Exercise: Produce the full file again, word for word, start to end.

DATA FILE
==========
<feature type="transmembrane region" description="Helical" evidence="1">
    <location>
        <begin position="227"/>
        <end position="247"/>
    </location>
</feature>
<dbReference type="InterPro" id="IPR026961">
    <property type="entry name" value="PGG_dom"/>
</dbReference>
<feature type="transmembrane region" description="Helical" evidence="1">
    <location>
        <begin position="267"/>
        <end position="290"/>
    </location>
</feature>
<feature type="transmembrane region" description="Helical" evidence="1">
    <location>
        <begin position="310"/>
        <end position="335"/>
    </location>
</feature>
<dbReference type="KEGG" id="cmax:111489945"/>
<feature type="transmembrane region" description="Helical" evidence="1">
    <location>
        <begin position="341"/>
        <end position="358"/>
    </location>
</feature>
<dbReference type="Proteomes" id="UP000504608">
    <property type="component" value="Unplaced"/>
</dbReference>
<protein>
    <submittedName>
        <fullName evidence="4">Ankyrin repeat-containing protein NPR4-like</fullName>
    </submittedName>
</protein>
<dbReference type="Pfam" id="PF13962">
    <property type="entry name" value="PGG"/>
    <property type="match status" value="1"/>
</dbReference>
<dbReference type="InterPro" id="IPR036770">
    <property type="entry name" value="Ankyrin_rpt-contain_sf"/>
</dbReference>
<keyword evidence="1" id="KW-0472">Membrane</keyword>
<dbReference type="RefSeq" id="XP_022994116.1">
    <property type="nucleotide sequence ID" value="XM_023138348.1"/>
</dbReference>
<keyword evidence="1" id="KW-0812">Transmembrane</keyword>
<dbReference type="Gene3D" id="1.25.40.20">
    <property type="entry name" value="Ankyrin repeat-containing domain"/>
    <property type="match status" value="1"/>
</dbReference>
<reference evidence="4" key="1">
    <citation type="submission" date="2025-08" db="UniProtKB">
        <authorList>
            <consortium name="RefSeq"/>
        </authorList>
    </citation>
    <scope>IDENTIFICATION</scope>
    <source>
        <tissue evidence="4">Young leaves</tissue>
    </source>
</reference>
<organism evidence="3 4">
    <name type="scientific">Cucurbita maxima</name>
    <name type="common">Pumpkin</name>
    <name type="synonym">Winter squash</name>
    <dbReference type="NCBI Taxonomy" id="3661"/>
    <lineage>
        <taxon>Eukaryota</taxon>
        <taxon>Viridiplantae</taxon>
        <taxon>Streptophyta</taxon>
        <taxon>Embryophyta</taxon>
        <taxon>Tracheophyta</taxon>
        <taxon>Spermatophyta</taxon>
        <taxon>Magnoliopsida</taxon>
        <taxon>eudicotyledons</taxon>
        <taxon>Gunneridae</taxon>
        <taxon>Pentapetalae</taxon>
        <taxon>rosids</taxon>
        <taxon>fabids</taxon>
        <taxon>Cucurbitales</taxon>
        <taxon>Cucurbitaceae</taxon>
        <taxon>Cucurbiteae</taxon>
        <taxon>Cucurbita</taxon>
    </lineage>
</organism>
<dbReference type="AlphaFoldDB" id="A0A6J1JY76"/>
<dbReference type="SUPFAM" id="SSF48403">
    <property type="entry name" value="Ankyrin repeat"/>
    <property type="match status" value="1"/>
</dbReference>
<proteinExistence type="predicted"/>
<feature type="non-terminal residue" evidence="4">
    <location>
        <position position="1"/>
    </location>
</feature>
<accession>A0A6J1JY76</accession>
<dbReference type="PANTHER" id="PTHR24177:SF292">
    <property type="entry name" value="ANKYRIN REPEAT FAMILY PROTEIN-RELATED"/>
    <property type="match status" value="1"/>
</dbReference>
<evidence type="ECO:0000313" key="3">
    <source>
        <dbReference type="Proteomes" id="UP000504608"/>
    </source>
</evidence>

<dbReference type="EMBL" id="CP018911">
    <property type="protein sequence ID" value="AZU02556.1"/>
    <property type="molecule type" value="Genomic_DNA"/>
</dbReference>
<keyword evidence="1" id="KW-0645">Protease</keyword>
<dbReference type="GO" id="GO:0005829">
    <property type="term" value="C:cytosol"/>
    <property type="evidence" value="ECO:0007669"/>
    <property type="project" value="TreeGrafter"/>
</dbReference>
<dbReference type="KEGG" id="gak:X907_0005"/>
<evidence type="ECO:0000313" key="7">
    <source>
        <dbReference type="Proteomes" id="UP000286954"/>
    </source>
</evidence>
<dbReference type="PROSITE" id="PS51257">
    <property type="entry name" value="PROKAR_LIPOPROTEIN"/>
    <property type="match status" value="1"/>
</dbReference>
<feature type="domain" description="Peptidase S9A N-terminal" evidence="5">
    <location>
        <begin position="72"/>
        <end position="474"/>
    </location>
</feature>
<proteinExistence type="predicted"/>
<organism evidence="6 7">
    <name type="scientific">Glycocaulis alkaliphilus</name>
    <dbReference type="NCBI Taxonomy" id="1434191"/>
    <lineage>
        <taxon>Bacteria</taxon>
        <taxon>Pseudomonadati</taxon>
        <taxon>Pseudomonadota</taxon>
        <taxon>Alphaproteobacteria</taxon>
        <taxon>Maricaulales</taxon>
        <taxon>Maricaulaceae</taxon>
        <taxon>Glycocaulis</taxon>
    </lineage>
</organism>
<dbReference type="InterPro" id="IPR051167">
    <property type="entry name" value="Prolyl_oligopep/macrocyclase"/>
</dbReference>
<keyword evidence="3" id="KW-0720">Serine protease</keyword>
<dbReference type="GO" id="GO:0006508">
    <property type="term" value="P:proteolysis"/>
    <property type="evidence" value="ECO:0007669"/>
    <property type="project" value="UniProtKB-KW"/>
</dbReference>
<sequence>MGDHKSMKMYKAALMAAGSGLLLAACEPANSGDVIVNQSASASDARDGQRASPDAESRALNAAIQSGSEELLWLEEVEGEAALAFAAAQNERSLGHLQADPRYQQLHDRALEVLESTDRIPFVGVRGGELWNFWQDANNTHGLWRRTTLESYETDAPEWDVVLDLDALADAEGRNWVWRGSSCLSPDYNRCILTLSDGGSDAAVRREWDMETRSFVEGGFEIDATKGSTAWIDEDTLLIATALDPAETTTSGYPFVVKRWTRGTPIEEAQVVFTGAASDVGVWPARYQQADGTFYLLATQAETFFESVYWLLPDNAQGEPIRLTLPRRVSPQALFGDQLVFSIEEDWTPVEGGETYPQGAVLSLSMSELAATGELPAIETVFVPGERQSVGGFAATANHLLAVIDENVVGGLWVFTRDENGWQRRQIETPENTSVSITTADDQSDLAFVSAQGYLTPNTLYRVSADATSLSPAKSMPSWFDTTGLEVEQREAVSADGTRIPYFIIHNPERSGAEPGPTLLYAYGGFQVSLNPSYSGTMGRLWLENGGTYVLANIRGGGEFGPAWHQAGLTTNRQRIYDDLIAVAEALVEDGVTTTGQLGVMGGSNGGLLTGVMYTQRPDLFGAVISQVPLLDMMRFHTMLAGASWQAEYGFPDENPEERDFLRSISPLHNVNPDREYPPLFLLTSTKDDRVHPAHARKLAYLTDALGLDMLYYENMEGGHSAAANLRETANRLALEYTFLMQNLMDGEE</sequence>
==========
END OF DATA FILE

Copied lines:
<feature type="transmembrane region" description="Helical" evidence="1">
    <location>
        <begin position="227"/>
        <end position="247"/>
    </location>
</feature>
<dbReference type="InterPro" id="IPR026961">
    <property type="entry name" value="PGG_dom"/>
</dbReference>
<feature type="transmembrane region" description="Helical" evidence="1">
    <location>
        <begin position="267"/>
        <end position="290"/>
    </location>
</feature>
<feature type="transmembrane region" description="Helical" evidence="1">
    <location>
        <begin position="310"/>
        <end position="335"/>
    </location>
</feature>
<dbReference type="KEGG" id="cmax:111489945"/>
<feature type="transmembrane region" description="Helical" evidence="1">
    <location>
        <begin position="341"/>
        <end position="358"/>
    </location>
</feature>
<dbReference type="Proteomes" id="UP000504608">
    <property type="component" value="Unplaced"/>
</dbReference>
<protein>
    <submittedName>
        <fullName evidence="4">Ankyrin repeat-containing protein NPR4-like</fullName>
    </submittedName>
</protein>
<dbReference type="Pfam" id="PF13962">
    <property type="entry name" value="PGG"/>
    <property type="match status" value="1"/>
</dbReference>
<dbReference type="InterPro" id="IPR036770">
    <property type="entry name" value="Ankyrin_rpt-contain_sf"/>
</dbReference>
<keyword evidence="1" id="KW-0472">Membrane</keyword>
<dbReference type="RefSeq" id="XP_022994116.1">
    <property type="nucleotide sequence ID" value="XM_023138348.1"/>
</dbReference>
<keyword evidence="1" id="KW-0812">Transmembrane</keyword>
<dbReference type="Gene3D" id="1.25.40.20">
    <property type="entry name" value="Ankyrin repeat-containing domain"/>
    <property type="match status" value="1"/>
</dbReference>
<reference evidence="4" key="1">
    <citation type="submission" date="2025-08" db="UniProtKB">
        <authorList>
            <consortium name="RefSeq"/>
        </authorList>
    </citation>
    <scope>IDENTIFICATION</scope>
    <source>
        <tissue evidence="4">Young leaves</tissue>
    </source>
</reference>
<organism evidence="3 4">
    <name type="scientific">Cucurbita maxima</name>
    <name type="common">Pumpkin</name>
    <name type="synonym">Winter squash</name>
    <dbReference type="NCBI Taxonomy" id="3661"/>
    <lineage>
        <taxon>Eukaryota</taxon>
        <taxon>Viridiplantae</taxon>
        <taxon>Streptophyta</taxon>
        <taxon>Embryophyta</taxon>
        <taxon>Tracheophyta</taxon>
        <taxon>Spermatophyta</taxon>
        <taxon>Magnoliopsida</taxon>
        <taxon>eudicotyledons</taxon>
        <taxon>Gunneridae</taxon>
        <taxon>Pentapetalae</taxon>
        <taxon>rosids</taxon>
        <taxon>fabids</taxon>
        <taxon>Cucurbitales</taxon>
        <taxon>Cucurbitaceae</taxon>
        <taxon>Cucurbiteae</taxon>
        <taxon>Cucurbita</taxon>
    </lineage>
</organism>
<dbReference type="AlphaFoldDB" id="A0A6J1JY76"/>
<dbReference type="SUPFAM" id="SSF48403">
    <property type="entry name" value="Ankyrin repeat"/>
    <property type="match status" value="1"/>
</dbReference>
<proteinExistence type="predicted"/>
<feature type="non-terminal residue" evidence="4">
    <location>
        <position position="1"/>
    </location>
</feature>
<accession>A0A6J1JY76</accession>
<dbReference type="PANTHER" id="PTHR24177:SF292">
    <property type="entry name" value="ANKYRIN REPEAT FAMILY PROTEIN-RELATED"/>
    <property type="match status" value="1"/>
</dbReference>
<evidence type="ECO:0000313" key="3">
    <source>
        <dbReference type="Proteomes" id="UP000504608"/>
    </source>
</evidence>

<dbReference type="EMBL" id="CP018911">
    <property type="protein sequence ID" value="AZU02556.1"/>
    <property type="molecule type" value="Genomic_DNA"/>
</dbReference>
<keyword evidence="1" id="KW-0645">Protease</keyword>
<dbReference type="GO" id="GO:0005829">
    <property type="term" value="C:cytosol"/>
    <property type="evidence" value="ECO:0007669"/>
    <property type="project" value="TreeGrafter"/>
</dbReference>
<dbReference type="KEGG" id="gak:X907_0005"/>
<evidence type="ECO:0000313" key="7">
    <source>
        <dbReference type="Proteomes" id="UP000286954"/>
    </source>
</evidence>
<dbReference type="PROSITE" id="PS51257">
    <property type="entry name" value="PROKAR_LIPOPROTEIN"/>
    <property type="match status" value="1"/>
</dbReference>
<feature type="domain" description="Peptidase S9A N-terminal" evidence="5">
    <location>
        <begin position="72"/>
        <end position="474"/>
    </location>
</feature>
<proteinExistence type="predicted"/>
<organism evidence="6 7">
    <name type="scientific">Glycocaulis alkaliphilus</name>
    <dbReference type="NCBI Taxonomy" id="1434191"/>
    <lineage>
        <taxon>Bacteria</taxon>
        <taxon>Pseudomonadati</taxon>
        <taxon>Pseudomonadota</taxon>
        <taxon>Alphaproteobacteria</taxon>
        <taxon>Maricaulales</taxon>
        <taxon>Maricaulaceae</taxon>
        <taxon>Glycocaulis</taxon>
    </lineage>
</organism>
<dbReference type="InterPro" id="IPR051167">
    <property type="entry name" value="Prolyl_oligopep/macrocyclase"/>
</dbReference>
<keyword evidence="3" id="KW-0720">Serine protease</keyword>
<dbReference type="GO" id="GO:0006508">
    <property type="term" value="P:proteolysis"/>
    <property type="evidence" value="ECO:0007669"/>
    <property type="project" value="UniProtKB-KW"/>
</dbReference>
<sequence>MGDHKSMKMYKAALMAAGSGLLLAACEPANSGDVIVNQSASASDARDGQRASPDAESRALNAAIQSGSEELLWLEEVEGEAALAFAAAQNERSLGHLQADPRYQQLHDRALEVLESTDRIPFVGVRGGELWNFWQDANNTHGLWRRTTLESYETDAPEWDVVLDLDALADAEGRNWVWRGSSCLSPDYNRCILTLSDGGSDAAVRREWDMETRSFVEGGFEIDATKGSTAWIDEDTLLIATALDPAETTTSGYPFVVKRWTRGTPIEEAQVVFTGAASDVGVWPARYQQADGTFYLLATQAETFFESVYWLLPDNAQGEPIRLTLPRRVSPQALFGDQLVFSIEEDWTPVEGGETYPQGAVLSLSMSELAATGELPAIETVFVPGERQSVGGFAATANHLLAVIDENVVGGLWVFTRDENGWQRRQIETPENTSVSITTADDQSDLAFVSAQGYLTPNTLYRVSADATSLSPAKSMPSWFDTTGLEVEQREAVSADGTRIPYFIIHNPERSGAEPGPTLLYAYGGFQVSLNPSYSGTMGRLWLENGGTYVLANIRGGGEFGPAWHQAGLTTNRQRIYDDLIAVAEALVEDGVTTTGQLGVMGGSNGGLLTGVMYTQRPDLFGAVISQVPLLDMMRFHTMLAGASWQAEYGFPDENPEERDFLRSISPLHNVNPDREYPPLFLLTSTKDDRVHPAHARKLAYLTDALGLDMLYYENMEGGHSAAANLRETANRLALEYTFLMQNLMDGEE</sequence>